In a perfect world, we would only eat clementines, drink crystal-clear water, and munch on raw almonds at work. Of course, the real world presents situations that challenge that paradigm: three o’clock chocolate cravings and coworkers with candy bowls on their desks that brim with leftover Easter or Halloween chocolates. And studies have shown that dark chocolate is practically a health food, right? Still, there’s a larger conversation to have about this beloved treat, and that conversation concerns the ethics of the chocolate we choose.
A little background: in 2012, 70 percent of the world’s cocoa was produced in West Africa. But according to various sources, child slavery and unethical child labor has benefited the cocoa industry in West Africa by keeping production prices low.
The U.S. chocolate market has generated billions of dollars in revenue in recent years. Back in 2001, Congress attempted to pass a “slave-free” chocolate labeling law, but chocolate companies lobbied to stop it. While large chocolate companies are making some steps toward increasing the percentage of fair trade cocoa they use, consumers have the power to make educated decisions about what candy and chocolate they buy, which can improve the lives of the people growing and harvesting the raw materials. Here are four basic tips:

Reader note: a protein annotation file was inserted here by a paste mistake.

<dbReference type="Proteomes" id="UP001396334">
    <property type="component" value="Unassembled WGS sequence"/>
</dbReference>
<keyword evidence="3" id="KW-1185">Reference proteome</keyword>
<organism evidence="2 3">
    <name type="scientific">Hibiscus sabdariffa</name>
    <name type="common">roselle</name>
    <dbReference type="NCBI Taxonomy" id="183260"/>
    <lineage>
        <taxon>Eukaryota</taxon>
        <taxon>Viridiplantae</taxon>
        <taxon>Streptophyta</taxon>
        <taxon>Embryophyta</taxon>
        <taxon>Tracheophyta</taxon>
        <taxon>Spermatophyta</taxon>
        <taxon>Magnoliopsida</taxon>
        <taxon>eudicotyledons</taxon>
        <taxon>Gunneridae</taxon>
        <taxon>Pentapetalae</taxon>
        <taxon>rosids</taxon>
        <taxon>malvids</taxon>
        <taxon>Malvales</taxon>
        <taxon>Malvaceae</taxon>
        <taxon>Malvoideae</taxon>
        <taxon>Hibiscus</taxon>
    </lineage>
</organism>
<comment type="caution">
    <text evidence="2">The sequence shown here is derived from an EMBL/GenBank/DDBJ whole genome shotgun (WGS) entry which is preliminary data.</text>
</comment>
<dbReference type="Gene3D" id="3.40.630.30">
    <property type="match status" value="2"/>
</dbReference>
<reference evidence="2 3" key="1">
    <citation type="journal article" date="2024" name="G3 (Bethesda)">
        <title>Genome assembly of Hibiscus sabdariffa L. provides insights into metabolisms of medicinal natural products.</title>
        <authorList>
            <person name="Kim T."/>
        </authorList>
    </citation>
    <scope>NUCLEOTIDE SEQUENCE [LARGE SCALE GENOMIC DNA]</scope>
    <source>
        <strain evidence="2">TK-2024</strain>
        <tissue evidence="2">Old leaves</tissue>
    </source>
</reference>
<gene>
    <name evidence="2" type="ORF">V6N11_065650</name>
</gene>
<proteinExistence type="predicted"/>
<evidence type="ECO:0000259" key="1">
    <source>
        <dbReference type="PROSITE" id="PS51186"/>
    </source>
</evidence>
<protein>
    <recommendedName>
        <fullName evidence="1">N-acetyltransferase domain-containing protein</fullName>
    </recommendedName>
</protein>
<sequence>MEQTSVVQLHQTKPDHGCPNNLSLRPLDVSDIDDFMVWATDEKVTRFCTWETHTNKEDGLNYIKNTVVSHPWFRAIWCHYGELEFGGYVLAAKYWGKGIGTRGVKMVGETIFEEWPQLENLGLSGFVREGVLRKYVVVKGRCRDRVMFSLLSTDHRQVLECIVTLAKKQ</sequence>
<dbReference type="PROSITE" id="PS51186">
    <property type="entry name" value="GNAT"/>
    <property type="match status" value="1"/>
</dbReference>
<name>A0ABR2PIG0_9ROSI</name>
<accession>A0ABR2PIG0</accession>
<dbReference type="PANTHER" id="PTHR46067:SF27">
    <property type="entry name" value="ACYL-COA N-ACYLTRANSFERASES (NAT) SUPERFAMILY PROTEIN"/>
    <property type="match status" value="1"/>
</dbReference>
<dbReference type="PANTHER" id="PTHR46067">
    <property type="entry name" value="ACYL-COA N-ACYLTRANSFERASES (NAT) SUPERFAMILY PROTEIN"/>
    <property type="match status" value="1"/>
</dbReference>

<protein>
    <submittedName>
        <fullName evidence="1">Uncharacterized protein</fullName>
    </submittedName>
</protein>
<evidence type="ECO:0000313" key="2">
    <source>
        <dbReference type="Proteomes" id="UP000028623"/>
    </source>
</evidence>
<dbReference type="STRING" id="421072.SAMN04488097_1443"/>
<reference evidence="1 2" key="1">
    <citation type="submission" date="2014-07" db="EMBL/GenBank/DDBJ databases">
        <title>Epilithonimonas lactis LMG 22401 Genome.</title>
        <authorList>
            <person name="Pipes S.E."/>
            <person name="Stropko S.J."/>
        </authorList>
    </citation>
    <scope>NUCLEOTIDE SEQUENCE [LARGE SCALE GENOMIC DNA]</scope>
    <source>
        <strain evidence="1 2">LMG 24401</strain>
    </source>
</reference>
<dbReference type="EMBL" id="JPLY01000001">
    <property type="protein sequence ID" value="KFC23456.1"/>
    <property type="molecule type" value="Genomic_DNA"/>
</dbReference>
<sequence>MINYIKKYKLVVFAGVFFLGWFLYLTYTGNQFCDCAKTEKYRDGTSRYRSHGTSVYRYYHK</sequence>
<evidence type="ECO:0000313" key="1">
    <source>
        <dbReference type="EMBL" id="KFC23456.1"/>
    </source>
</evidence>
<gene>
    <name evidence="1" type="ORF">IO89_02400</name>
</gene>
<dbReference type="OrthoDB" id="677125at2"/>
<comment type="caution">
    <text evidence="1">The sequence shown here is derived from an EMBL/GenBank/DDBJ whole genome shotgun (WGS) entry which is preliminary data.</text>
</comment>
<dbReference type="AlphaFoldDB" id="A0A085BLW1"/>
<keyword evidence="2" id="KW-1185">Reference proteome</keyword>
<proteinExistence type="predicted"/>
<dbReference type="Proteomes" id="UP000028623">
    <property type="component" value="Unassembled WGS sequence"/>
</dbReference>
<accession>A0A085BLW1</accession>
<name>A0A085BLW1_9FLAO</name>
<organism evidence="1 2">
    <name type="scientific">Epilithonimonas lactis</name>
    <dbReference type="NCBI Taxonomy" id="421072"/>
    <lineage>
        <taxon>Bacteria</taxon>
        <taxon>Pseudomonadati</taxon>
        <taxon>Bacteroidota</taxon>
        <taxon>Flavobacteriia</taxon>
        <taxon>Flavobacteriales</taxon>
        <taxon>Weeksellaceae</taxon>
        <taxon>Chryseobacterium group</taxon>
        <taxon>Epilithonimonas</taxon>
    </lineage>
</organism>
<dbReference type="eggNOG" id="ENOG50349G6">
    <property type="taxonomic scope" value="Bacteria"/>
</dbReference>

1. Look for the Fair Trade label. The goal of Fair Trade certification is to ensure the farmer is being paid fair wages.The fair trade designation may vary by location, but there are certain standards for all Fair Trade–certified chocolate. Be sure to read labels! Fair trade certification can be expensive, and some companies, such as Endangered Species, have chosen to forgo certification in order to focus on putting more money in the pockets of farmers. The Fair Trade certification program isn’t perfect, but it is a move in the right direction.
2. Expect to pay more. Higher-end chocolate is often produced “bean-to-bar,” meaning the company has more control over where the cocoa beans are coming from and production prices are higher.
3. Get informed and share your knowledge. Knowledge of the ethical issues surrounding chocolate drives buying decisions. Stay up-to-date on chocolate news; discuss it with friends and coworkers. Chocolate companies that ignore unethical practices will feel the impact of your buying power.
4. Stock something else in the chocolate jar. Whether it’s your private snack-drawer stash or the office candy bowl, look for alternatives to the kinds of inexpensive big-brand chocolates that may take advantage of exploitative labor practices. What if your office skipped the problematic candy bowl full of mini chocolate bars and offered something else instead? We’ve heard that a nice fruit bowl can be extremely welcoming!
Dana Lester has a bachelor’s degree in nutrition and dietetics. She is passionate about holistic wellness, eating fruit, and writing.